The Mariner 6 mission, launched on February 1969, was designed with the use of design plans of earlier flyby probes of the Mariner series. This model of the Mariner probe carried a rocket engine for telemetry corrections, and had continuous telemetry transmission. For fuel economy this probe was solar powered except for the rocket used in telemetry corrections. Like the previous Mariner probes, Mariner 6 had no way of attaining a Martian orbit.
Mariner 6 was an important step in the exploration of Mars, because of the technological innovations involved in its design and in the results of the mission. The technological novelties included in this vehicle were a rocket for trajectory corrections and a new arrangement of equipment. Besides the standard photography equipment, this version of the Mariner series included instruments for planetary experiments housed in seven distinct electronic compartments.
Besides the increased instrumentation and the increased capability for planetary data collection, this new probe had one more innovation with respect to its predecessors. The fully automated on-board computer could be reprogrammed from mission control after the launch. This meant that the mission was more reliable, because modifications could be carried out if necessary. This program feature was not part of the on board computer of previous Mariner missions to Mars.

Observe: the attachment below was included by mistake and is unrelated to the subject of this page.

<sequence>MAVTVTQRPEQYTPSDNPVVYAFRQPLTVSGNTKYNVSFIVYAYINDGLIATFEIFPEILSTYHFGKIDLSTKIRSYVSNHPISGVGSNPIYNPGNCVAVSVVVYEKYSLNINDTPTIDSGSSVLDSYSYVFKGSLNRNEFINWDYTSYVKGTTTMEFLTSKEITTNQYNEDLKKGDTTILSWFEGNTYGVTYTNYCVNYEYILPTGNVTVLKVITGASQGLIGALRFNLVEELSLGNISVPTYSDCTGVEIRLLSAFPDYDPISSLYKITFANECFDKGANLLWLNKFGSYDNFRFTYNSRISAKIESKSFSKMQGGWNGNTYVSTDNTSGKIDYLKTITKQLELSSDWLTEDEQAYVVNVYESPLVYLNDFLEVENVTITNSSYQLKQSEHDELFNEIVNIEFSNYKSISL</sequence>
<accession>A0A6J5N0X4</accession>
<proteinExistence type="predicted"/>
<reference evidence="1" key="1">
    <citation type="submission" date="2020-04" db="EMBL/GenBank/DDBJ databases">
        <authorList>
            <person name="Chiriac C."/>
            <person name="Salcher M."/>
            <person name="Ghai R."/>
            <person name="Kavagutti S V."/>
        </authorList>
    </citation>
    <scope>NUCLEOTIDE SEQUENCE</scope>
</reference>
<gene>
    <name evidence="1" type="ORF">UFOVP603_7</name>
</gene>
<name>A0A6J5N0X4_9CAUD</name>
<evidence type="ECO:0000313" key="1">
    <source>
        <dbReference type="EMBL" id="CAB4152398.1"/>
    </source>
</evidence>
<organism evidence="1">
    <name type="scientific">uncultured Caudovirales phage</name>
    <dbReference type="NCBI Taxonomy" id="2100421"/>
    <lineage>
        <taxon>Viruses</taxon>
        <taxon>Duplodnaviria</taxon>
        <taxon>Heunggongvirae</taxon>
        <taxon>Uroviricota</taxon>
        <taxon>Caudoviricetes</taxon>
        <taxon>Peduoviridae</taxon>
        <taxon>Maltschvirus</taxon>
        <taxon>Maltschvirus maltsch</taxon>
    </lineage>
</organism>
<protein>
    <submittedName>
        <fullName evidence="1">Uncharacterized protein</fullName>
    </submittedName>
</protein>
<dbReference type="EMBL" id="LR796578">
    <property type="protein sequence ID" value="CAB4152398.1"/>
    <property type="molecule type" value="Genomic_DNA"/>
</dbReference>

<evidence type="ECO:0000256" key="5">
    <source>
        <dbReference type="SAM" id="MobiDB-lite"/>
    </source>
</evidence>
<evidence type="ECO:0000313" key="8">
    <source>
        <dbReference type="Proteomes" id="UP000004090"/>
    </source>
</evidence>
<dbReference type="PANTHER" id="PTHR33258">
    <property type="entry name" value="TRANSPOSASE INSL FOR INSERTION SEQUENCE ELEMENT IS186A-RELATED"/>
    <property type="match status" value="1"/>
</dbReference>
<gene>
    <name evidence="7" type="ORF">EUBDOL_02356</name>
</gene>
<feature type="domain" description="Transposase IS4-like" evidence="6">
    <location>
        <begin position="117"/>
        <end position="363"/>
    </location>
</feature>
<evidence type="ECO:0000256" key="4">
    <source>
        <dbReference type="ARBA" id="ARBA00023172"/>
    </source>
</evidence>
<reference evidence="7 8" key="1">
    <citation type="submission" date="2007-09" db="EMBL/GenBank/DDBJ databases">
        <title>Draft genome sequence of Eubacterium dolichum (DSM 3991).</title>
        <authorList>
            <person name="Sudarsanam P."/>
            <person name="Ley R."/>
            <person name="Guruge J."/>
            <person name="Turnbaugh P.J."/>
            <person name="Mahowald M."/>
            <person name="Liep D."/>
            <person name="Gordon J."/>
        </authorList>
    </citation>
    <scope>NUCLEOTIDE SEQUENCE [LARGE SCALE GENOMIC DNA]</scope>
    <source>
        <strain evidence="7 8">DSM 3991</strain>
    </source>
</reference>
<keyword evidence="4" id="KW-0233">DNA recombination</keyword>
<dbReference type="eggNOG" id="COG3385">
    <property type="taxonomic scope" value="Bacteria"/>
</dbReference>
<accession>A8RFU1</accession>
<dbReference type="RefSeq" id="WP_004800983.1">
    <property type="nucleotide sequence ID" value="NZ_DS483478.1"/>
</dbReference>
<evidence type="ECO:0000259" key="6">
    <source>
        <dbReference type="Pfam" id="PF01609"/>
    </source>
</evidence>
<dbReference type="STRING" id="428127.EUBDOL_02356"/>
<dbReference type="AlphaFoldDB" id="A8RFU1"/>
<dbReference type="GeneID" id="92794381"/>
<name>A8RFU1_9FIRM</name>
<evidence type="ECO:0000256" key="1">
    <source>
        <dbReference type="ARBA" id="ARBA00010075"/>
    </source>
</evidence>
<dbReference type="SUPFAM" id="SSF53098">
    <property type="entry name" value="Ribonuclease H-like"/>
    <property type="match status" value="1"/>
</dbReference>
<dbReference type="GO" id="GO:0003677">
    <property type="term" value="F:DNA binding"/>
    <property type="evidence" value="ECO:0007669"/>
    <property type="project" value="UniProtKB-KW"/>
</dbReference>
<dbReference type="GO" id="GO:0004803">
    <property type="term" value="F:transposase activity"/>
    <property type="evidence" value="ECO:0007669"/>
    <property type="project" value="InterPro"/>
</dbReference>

The mission was designed to place the probe in a trajectory to fly over the equator and the southern hemisphere of the Red planet. Transmission of images to Earth began only when the probe reached these points, no images were taken before or after the flyby of Mars. The low gain antenna of the probe transmitted the images of both the Martian equator and the Martian southern hemisphere back to Earth. This antenna also helped to provide mission control with constant telemetry of Mariner 6.
The images and technical innovations of Mariner 6, obtained during the flyby of July 1969, laid the ground work for the Viking Project. Aspects of Mariner 6 such as a reprogramable computer and continuous telemetry were included in the design of the Viking lander and orbiter package. The images obtained by the cameras of this probe were used to select landing sites for the Viking spacecraft.